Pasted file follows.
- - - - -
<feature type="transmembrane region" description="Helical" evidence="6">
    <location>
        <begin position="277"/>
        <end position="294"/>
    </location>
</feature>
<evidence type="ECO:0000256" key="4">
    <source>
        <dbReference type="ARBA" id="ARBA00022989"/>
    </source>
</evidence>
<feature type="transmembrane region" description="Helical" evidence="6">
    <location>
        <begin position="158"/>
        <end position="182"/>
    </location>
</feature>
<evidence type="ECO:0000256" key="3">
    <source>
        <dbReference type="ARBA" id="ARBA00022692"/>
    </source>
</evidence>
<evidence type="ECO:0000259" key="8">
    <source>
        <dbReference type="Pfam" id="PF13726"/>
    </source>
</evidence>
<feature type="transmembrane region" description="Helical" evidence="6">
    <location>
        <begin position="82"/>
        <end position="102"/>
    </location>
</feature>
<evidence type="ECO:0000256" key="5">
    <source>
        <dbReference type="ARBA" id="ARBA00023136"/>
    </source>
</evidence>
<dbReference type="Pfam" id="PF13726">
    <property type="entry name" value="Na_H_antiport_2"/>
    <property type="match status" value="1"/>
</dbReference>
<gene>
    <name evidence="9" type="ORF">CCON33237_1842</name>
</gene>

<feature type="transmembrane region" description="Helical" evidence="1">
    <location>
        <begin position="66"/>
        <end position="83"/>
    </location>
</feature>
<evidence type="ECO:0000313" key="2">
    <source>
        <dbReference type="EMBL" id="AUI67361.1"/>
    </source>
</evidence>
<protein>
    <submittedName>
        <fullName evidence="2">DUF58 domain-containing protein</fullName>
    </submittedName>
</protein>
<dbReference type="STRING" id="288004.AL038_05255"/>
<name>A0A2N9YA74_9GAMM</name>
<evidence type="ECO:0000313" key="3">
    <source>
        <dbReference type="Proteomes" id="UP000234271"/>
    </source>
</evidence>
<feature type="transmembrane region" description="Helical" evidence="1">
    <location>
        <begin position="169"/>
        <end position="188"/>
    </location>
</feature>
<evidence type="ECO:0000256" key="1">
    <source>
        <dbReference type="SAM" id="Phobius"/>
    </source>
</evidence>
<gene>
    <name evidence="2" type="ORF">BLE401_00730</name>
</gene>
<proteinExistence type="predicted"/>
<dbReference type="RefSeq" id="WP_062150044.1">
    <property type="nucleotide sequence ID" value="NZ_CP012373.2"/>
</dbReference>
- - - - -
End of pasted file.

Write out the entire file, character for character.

<feature type="transmembrane region" description="Helical" evidence="6">
    <location>
        <begin position="277"/>
        <end position="294"/>
    </location>
</feature>
<evidence type="ECO:0000256" key="4">
    <source>
        <dbReference type="ARBA" id="ARBA00022989"/>
    </source>
</evidence>
<feature type="transmembrane region" description="Helical" evidence="6">
    <location>
        <begin position="158"/>
        <end position="182"/>
    </location>
</feature>
<evidence type="ECO:0000256" key="3">
    <source>
        <dbReference type="ARBA" id="ARBA00022692"/>
    </source>
</evidence>
<evidence type="ECO:0000259" key="8">
    <source>
        <dbReference type="Pfam" id="PF13726"/>
    </source>
</evidence>
<feature type="transmembrane region" description="Helical" evidence="6">
    <location>
        <begin position="82"/>
        <end position="102"/>
    </location>
</feature>
<evidence type="ECO:0000256" key="5">
    <source>
        <dbReference type="ARBA" id="ARBA00023136"/>
    </source>
</evidence>
<dbReference type="Pfam" id="PF13726">
    <property type="entry name" value="Na_H_antiport_2"/>
    <property type="match status" value="1"/>
</dbReference>
<gene>
    <name evidence="9" type="ORF">CCON33237_1842</name>
</gene>

<feature type="transmembrane region" description="Helical" evidence="1">
    <location>
        <begin position="66"/>
        <end position="83"/>
    </location>
</feature>
<evidence type="ECO:0000313" key="2">
    <source>
        <dbReference type="EMBL" id="AUI67361.1"/>
    </source>
</evidence>
<protein>
    <submittedName>
        <fullName evidence="2">DUF58 domain-containing protein</fullName>
    </submittedName>
</protein>
<dbReference type="STRING" id="288004.AL038_05255"/>
<name>A0A2N9YA74_9GAMM</name>
<evidence type="ECO:0000313" key="3">
    <source>
        <dbReference type="Proteomes" id="UP000234271"/>
    </source>
</evidence>
<feature type="transmembrane region" description="Helical" evidence="1">
    <location>
        <begin position="169"/>
        <end position="188"/>
    </location>
</feature>
<evidence type="ECO:0000256" key="1">
    <source>
        <dbReference type="SAM" id="Phobius"/>
    </source>
</evidence>
<gene>
    <name evidence="2" type="ORF">BLE401_00730</name>
</gene>
<proteinExistence type="predicted"/>
<dbReference type="RefSeq" id="WP_062150044.1">
    <property type="nucleotide sequence ID" value="NZ_CP012373.2"/>
</dbReference>